Health

Phosphorus Best Management Practices Help Protect Water Quality

BY Dr. Dirk Philipp, University of Arkansas-Fayetteville | | Comments (0)

With the storm season in full swing, intensive rainfall events increase the likelihood of water quality impairments through sediment transport and P intake into surface waters. Several BMPs for phosphorus management are available and can be implemented relatively easily by landowners. While it is difficult to measure the effect of a single BMP, it has been shown that the combination of several BMPs together will have an overall positive effect on water quality.

BMPs addressing P mitigation are essentially split into source and transport BMPs, or a combination of both. In general, P input and outputs should ideally be balanced at the farm or watershed scale. While a precise balance may be difficult to calculate, measures can be taken to reduce the risk of excessive P loss. First, testing pasture soils for fertility levels goes a long way of keeping P in- and output in check. Over-application of P is avoided by applying recommended fertilizer amounts. This also means that fertilizer and manure spreaders should be calibrated and in good working order to ensure even distribution of the applied material. For some farmers the application of poultry litter is an option and a good opportunity to increase soil organic matter besides providing plant nutrients. The application of litter should be timed carefully however, as heavy rainfall can lead to runoff and transport of P away from pastures.

Because P is attached to soil particles that can be transported away, so-called transport BMPs are aimed at retaining P on site before it enters water ways. One of the first things to consider is, therefore, minimizing soil erosion. Proper grazing management is a very effective way of avoiding excessive erosion as rainfall can infiltrate on pastures with sufficient grass cover where runoff is usually filtered before it reaches streams or creeks.

Cover crops can be used on bottom land with the purpose of reducing erosive potential and filtering runoff. Filter strips are another option for retaining excess nutrients. These strips can be situated alongside riparian zones and infrequently grazed when conditions permit. Grassed waterways, also called vegetated swales, are very common in the Midwest where they help reduce runoff and filter nutrients in crop fields such as corn or soybean. In a pasture situation, these swales can easily be established alongside intermittent streams. There appears to be interest among landowners to work with native plant species such as switchgrass, big bluestem, indiangrass, or gamagrass that are adapted to a variety of conditions and are well suited for establishment in grassed waterways. In pasture situations, vegetated swales need to be strategically placed to avoid a large reduction of grazable land, although these areas can be grazed infrequently. Such waterways need to be fenced off, but this is easily accomplished with polywire. Grassed waterways can also be linked to riparian zones to increase their efficacy.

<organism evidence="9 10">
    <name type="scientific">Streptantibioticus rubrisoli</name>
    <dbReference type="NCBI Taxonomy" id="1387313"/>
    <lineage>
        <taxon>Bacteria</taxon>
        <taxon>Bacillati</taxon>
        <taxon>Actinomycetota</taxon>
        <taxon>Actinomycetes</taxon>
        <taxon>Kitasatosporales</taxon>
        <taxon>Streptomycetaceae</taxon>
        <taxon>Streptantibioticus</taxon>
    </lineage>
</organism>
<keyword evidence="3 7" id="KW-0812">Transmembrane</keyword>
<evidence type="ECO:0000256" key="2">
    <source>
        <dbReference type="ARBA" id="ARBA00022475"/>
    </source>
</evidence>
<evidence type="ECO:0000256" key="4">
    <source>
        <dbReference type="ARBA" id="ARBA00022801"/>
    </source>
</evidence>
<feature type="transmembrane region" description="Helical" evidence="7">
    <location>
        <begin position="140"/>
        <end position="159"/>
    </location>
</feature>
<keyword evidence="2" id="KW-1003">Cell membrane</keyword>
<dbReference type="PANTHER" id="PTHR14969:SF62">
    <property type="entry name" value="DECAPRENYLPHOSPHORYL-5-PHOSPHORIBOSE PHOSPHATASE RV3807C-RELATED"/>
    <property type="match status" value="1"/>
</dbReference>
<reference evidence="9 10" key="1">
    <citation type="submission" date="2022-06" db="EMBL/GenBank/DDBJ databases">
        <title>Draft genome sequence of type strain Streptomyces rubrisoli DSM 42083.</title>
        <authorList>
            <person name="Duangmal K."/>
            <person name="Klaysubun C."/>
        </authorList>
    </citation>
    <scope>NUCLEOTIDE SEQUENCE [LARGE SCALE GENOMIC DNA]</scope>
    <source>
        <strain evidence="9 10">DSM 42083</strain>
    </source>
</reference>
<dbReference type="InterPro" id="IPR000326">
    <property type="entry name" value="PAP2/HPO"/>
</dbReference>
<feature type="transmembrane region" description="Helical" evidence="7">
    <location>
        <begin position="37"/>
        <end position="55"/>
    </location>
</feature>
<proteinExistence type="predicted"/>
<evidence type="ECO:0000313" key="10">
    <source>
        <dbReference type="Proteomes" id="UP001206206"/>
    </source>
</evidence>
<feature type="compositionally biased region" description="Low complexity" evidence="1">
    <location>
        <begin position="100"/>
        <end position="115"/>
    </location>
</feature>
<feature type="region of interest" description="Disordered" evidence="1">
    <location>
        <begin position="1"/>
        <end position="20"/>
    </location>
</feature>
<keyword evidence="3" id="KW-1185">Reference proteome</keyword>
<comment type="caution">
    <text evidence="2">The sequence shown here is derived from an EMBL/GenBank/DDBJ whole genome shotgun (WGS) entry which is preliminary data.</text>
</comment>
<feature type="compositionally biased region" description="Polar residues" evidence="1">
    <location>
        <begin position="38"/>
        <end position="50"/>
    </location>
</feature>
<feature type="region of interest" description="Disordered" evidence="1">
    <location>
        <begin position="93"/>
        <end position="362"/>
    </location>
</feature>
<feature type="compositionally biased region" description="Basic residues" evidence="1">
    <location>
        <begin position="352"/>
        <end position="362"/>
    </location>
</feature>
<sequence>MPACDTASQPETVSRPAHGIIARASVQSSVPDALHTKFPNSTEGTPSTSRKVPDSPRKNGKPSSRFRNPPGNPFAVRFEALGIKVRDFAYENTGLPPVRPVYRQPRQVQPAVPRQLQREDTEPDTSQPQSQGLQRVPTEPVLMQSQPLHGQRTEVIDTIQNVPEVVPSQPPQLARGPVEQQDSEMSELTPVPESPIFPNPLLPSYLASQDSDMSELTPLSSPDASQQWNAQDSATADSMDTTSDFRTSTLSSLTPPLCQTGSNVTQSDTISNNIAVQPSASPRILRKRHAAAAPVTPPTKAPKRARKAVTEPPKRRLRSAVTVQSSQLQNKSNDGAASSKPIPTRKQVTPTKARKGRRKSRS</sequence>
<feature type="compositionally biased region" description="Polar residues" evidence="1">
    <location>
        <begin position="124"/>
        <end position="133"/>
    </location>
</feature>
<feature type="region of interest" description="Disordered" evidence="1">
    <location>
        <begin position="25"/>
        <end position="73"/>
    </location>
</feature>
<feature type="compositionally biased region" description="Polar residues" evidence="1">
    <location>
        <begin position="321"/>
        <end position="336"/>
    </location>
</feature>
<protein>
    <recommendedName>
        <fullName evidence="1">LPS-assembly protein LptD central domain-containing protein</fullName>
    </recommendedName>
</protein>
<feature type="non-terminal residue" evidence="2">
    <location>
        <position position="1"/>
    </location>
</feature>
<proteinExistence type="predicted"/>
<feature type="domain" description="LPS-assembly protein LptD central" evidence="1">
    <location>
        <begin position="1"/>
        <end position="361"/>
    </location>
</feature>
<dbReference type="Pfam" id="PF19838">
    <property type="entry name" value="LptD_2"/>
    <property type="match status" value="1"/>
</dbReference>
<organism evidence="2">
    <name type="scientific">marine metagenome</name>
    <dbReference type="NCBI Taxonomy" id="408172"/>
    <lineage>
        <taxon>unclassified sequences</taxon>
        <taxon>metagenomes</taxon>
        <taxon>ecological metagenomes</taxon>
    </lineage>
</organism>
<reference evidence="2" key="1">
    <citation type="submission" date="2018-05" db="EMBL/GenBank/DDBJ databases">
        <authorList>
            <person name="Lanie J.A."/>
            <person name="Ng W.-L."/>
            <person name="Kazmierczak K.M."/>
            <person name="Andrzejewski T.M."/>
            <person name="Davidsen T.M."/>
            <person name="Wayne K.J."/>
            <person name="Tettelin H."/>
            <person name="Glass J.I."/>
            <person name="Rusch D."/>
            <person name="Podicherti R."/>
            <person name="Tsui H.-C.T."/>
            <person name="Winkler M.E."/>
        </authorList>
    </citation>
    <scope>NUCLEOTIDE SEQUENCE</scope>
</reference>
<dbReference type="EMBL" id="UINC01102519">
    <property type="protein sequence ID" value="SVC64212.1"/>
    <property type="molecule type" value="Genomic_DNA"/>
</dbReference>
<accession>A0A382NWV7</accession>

It should be kept in mind that a combination of several well-executed BMPs is the most efficient way of maintaining or improving water quality. BMPs do not have to be implemented at once, but a long-term plan is useful for establishing several over time. As it has been mentioned before, good grazing and animal management help protect water quality. A more intensive management approach will require planning on how to section pastures, where to locate watering sources, which forages may need to be established, and what grazing method will maximize forage utilization, all of which improve pasture management.

There is a lot of good material available from the UA Division of Agriculture, NRCS, and USDA on grazing management and BMPs for the livestock industry including cost share options. Contact your local county extension office for advice and help in implementing P mitigation measures that suit your situation.

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